In Turkey, things were getting better than 30 years ago… Now Turkey wanted to enter European Union, it was getting ready for that process. There was a struggle between the `Deep State` and the civilian government… Erdogan was speaking of a solution… As time flew, it was clear that there was disagreement between Denktash and the Erdogan government… As Denktash kept on losing ground, he went more and more to Anatolia to create discontent among the Turkish people, to put Erdogan in a difficult position, to try to end the European project of Turkey… This proved to be difficult since the powers of the military were also being curtailed, in accordance with European norms and the criteria Turkey had to fulfill to get into Europe…

Meanwhile the checkpoints opened up, allowing thousands of Cypriots to move in both parts of the island… The `myths` that Turkish Cypriots and Greek Cypriots could not live together started crumbling… Everyday contact with `the other side` became possible… Coming from the Turkish side, this opening caught the Greek Cypriot authorities by surprise… More than half the population would not listen to them and would cross, showing their passports at the checkpoints… The politicians lagged behind… DISI crossed, EDI crossed… AKEL did not and would not…

Tomorrow (Wednesday) afternoon AKEL is meeting to decide whether to say `YES` or `NO` to the Annan Plan. They will be deciding whether to say YES to the historical project of reuniting the island as the left or whether keeping the status quo…On Tuesday, progressive Turkish Cypriot youth organizations, held a press conference at Ledra Palace to say that they were suspending all bi-communal activities with youth groups of Greek Cypriot political parties who were saying `NO` to the reunification of the island. In essence, this was a `warning` coming from the left youth of Turkish Cypriots to AKEL: `There is no sense in continuing to hold peace festivals, if at this critical moment we can’t hold our word, the declarations we have signed, the promises we made to each other` they were saying… Many Turkish Cypriots sent e-mails and messages to AKEL to reconsider the decision of their Central Committee about saying `NO`… Some Greek Cypriots tried to find an explanation to the AKEL’s swing from a probable YES to a probable NO: they explained to us that AKEL was fighting a `lost battle` and that `people were not ready` for a solution based on the Annan Plan. They were trying to gain time to convince people… And we were reminding them of the struggle that Turkish Cypriot progressives gave all these years… If they had thought along similar lines, they would have said: `Okay, our community is not ready for the concept of a common country. Let’s not fight a lost battle… Let’s postpone it until reunification, then we can struggle…` But no! Despite threats, sacrifices and a lot of pain and misery, the struggle continued in the northern part for the last 30 years, never flinching and saying `It’s not time yet… Let’s wait and see…`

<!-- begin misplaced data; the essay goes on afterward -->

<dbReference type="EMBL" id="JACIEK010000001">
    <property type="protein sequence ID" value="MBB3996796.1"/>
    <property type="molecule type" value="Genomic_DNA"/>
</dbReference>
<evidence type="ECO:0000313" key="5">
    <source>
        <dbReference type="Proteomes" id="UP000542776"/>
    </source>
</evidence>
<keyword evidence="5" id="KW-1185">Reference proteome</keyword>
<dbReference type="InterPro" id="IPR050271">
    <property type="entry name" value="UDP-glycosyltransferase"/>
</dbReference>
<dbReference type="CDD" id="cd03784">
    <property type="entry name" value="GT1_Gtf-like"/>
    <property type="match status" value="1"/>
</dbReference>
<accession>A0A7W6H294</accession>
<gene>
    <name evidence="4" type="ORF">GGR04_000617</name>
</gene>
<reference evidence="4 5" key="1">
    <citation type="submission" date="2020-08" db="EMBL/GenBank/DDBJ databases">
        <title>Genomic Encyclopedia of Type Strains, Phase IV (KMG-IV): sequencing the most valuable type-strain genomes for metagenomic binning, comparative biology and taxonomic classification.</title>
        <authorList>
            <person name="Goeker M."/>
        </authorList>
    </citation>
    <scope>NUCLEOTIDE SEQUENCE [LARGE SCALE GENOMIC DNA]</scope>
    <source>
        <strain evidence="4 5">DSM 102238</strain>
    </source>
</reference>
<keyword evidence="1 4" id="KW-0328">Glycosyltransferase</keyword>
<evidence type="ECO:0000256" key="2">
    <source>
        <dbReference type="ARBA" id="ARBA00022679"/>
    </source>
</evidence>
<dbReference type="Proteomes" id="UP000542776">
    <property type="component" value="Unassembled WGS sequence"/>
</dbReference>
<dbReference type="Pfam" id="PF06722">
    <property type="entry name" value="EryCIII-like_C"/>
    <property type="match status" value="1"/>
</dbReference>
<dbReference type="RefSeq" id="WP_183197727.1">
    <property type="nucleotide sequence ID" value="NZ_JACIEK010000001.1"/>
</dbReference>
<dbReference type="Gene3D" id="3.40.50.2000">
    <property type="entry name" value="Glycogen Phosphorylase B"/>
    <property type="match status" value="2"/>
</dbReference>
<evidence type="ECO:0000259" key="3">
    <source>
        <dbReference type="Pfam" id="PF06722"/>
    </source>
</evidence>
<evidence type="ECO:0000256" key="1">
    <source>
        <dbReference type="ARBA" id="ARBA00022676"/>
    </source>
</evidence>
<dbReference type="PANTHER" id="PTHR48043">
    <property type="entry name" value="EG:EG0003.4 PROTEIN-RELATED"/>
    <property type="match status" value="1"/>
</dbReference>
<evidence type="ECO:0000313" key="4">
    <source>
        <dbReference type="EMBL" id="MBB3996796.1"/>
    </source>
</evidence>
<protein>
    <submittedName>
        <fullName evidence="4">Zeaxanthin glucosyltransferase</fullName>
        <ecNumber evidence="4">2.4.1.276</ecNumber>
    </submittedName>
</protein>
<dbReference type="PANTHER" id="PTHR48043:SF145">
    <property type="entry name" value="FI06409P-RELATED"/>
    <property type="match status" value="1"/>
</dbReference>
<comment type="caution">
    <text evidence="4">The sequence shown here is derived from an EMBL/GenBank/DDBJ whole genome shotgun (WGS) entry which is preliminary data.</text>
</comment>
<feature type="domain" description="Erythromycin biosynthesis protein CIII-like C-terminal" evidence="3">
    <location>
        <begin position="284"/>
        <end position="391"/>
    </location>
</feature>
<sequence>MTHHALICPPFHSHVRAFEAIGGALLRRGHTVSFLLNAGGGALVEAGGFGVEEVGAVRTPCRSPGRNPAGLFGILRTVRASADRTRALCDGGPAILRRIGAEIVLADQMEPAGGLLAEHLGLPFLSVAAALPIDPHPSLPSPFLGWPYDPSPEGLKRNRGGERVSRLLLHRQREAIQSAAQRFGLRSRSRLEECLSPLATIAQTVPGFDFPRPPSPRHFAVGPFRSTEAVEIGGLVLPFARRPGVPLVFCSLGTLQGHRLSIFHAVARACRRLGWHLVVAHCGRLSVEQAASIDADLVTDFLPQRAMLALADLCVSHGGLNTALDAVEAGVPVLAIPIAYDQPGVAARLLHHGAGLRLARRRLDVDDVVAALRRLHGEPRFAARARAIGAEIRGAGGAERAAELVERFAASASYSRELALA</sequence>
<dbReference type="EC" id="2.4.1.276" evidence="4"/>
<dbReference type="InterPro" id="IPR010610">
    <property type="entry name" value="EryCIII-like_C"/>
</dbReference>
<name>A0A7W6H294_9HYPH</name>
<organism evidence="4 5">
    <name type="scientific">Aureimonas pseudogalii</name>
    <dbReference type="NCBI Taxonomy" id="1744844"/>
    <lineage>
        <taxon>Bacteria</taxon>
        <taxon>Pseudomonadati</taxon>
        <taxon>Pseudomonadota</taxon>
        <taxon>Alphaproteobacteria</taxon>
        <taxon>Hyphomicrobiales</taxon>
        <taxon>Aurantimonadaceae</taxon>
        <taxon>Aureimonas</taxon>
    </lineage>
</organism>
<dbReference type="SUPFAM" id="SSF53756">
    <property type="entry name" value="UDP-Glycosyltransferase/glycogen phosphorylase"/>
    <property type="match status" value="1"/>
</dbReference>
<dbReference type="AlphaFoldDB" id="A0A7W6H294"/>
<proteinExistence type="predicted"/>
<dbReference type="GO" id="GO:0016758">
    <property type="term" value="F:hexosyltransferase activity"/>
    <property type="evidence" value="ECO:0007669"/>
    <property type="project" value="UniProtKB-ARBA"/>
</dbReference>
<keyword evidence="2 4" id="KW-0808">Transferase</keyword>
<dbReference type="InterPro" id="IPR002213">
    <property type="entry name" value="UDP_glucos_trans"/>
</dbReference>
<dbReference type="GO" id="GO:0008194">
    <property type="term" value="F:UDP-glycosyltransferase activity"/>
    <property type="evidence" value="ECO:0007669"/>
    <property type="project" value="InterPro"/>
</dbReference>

Now the key I think is in everyone’s hands: the key is in our hearts, in our minds, in our memories… The key to the solution is who we think we are and our vision for the future, if we have any… The key is our mentality: whether we want to live with a `border` between us or united in a new Cyprus…

The battle is between hope and fear… If we look at how the Annan Plan has been received so far, we see this picture: The majority of Turkish Cypriots hold the hope for the future and have been more dynamic in this sense while the majority of Greek Cypriots hold the fear of the `unknown` and that’s why they are the `less dynamic` part of our population…

For the majority of Turkish Cypriots, `hope` is building something new, something better, joining with the Greek Cypriots, with Europe, with the world, overcoming isolation… Therefore this hope is more open to change and whatever comes with change…

For the majority of Greek Cypriots who have a relatively more comfortable life and who are under the bombardment of negative propaganda, `fear`, `paranoia`, `panic` are the words I feel…

But `fear` is a paralyzing feeling: when you are afraid, you can’t move your limbs, you become paralysed… And there is no `end` to fear: unless you learn to deal with it, once you are `afraid`, it is difficult to get out of your paralysis…

Look into your hearts and you will know the answer about the key to the solution: is there hope in your heart or is there fear?…

(*) Article published in ALITHIA on the 18th of April, 2004